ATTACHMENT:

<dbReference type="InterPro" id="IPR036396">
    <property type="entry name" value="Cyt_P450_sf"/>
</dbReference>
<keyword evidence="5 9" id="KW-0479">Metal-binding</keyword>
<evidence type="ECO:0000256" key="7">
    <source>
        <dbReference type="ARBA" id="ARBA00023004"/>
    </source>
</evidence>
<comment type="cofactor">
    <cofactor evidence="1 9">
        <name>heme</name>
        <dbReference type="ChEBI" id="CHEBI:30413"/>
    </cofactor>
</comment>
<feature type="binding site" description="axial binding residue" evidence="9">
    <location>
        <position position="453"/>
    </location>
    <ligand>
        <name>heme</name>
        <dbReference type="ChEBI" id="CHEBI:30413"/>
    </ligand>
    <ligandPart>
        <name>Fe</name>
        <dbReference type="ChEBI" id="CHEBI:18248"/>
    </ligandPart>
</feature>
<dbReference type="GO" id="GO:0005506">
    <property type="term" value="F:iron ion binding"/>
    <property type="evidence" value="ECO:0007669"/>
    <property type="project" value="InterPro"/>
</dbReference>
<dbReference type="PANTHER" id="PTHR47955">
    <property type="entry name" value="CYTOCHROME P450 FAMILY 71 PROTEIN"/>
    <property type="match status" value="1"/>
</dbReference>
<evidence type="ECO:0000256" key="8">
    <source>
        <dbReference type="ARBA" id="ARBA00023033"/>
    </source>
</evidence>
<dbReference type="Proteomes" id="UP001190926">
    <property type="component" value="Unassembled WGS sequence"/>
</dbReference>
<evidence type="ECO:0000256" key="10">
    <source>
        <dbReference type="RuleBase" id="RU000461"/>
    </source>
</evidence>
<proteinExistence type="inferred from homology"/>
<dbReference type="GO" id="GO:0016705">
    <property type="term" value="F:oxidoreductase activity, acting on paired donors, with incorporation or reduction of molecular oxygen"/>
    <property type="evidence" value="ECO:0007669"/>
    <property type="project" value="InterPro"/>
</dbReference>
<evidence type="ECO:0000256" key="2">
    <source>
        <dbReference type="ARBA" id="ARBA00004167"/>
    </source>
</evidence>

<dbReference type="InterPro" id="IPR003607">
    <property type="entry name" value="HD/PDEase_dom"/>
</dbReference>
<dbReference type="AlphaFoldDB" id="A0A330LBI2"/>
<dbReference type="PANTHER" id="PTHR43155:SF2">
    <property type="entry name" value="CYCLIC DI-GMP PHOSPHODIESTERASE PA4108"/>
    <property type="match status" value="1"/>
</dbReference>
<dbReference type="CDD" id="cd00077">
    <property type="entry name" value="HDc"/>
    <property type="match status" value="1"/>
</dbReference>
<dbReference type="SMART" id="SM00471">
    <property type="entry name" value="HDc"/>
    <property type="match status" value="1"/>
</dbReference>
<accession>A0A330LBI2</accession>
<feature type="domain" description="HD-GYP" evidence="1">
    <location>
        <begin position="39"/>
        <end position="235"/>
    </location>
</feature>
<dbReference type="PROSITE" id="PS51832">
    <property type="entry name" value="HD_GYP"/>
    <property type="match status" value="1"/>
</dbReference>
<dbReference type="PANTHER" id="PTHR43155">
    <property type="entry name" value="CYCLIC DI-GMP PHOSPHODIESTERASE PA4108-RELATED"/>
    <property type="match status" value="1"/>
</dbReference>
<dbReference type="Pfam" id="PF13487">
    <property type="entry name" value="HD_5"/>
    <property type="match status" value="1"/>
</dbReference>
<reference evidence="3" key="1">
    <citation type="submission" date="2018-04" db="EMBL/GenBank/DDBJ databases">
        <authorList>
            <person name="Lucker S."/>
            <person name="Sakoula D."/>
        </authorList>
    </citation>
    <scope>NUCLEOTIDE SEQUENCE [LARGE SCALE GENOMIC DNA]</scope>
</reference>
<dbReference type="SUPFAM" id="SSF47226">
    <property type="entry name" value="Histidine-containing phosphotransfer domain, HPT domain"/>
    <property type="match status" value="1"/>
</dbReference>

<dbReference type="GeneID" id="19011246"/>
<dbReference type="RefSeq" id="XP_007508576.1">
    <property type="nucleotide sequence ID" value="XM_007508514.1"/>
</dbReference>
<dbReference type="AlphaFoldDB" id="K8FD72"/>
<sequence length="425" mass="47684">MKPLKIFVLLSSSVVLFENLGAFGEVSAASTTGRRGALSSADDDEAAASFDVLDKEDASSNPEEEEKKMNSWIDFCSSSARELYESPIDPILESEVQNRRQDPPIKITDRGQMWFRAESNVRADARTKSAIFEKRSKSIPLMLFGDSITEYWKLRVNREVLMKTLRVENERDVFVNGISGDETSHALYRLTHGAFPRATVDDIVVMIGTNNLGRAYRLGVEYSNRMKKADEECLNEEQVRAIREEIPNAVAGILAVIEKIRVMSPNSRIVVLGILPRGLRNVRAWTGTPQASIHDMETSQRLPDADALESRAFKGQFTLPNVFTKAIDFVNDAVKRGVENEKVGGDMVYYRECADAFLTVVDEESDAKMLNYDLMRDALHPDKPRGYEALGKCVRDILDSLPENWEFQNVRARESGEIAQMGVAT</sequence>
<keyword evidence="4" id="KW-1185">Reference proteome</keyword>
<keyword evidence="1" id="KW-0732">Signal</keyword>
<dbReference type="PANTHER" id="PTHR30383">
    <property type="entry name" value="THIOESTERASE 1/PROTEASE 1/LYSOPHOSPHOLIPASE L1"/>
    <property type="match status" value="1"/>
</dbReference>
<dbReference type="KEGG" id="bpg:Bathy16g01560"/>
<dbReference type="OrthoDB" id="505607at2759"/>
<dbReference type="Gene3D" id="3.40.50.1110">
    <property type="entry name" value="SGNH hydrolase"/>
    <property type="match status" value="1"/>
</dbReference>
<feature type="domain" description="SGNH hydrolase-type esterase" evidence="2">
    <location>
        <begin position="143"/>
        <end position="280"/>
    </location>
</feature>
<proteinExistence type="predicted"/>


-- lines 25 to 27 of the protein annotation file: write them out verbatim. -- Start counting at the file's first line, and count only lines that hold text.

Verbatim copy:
        <name>Fe</name>
        <dbReference type="ChEBI" id="CHEBI:18248"/>
    </ligandPart>